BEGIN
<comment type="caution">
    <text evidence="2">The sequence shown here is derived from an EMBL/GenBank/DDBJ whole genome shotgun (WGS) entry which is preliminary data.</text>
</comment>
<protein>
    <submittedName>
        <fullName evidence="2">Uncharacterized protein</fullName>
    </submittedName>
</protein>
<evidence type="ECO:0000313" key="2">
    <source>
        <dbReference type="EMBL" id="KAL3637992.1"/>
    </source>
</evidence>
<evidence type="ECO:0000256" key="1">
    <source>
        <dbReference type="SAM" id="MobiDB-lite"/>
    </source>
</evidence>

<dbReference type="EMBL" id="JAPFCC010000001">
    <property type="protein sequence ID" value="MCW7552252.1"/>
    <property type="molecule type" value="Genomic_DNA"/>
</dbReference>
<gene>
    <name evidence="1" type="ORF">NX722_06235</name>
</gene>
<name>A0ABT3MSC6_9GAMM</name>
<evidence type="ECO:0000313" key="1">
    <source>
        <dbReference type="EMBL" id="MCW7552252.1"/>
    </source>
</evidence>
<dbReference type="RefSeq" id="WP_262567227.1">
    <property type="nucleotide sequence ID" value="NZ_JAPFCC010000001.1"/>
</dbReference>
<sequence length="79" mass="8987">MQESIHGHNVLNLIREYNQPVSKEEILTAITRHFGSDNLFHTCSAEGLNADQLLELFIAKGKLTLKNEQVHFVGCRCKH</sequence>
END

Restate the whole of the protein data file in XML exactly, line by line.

<comment type="caution">
    <text evidence="2">The sequence shown here is derived from an EMBL/GenBank/DDBJ whole genome shotgun (WGS) entry which is preliminary data.</text>
</comment>
<protein>
    <submittedName>
        <fullName evidence="2">Uncharacterized protein</fullName>
    </submittedName>
</protein>
<evidence type="ECO:0000313" key="2">
    <source>
        <dbReference type="EMBL" id="KAL3637992.1"/>
    </source>
</evidence>
<evidence type="ECO:0000256" key="1">
    <source>
        <dbReference type="SAM" id="MobiDB-lite"/>
    </source>
</evidence>

<dbReference type="EMBL" id="JAPFCC010000001">
    <property type="protein sequence ID" value="MCW7552252.1"/>
    <property type="molecule type" value="Genomic_DNA"/>
</dbReference>
<gene>
    <name evidence="1" type="ORF">NX722_06235</name>
</gene>
<name>A0ABT3MSC6_9GAMM</name>
<evidence type="ECO:0000313" key="1">
    <source>
        <dbReference type="EMBL" id="MCW7552252.1"/>
    </source>
</evidence>
<dbReference type="RefSeq" id="WP_262567227.1">
    <property type="nucleotide sequence ID" value="NZ_JAPFCC010000001.1"/>
</dbReference>
<sequence length="79" mass="8987">MQESIHGHNVLNLIREYNQPVSKEEILTAITRHFGSDNLFHTCSAEGLNADQLLELFIAKGKLTLKNEQVHFVGCRCKH</sequence>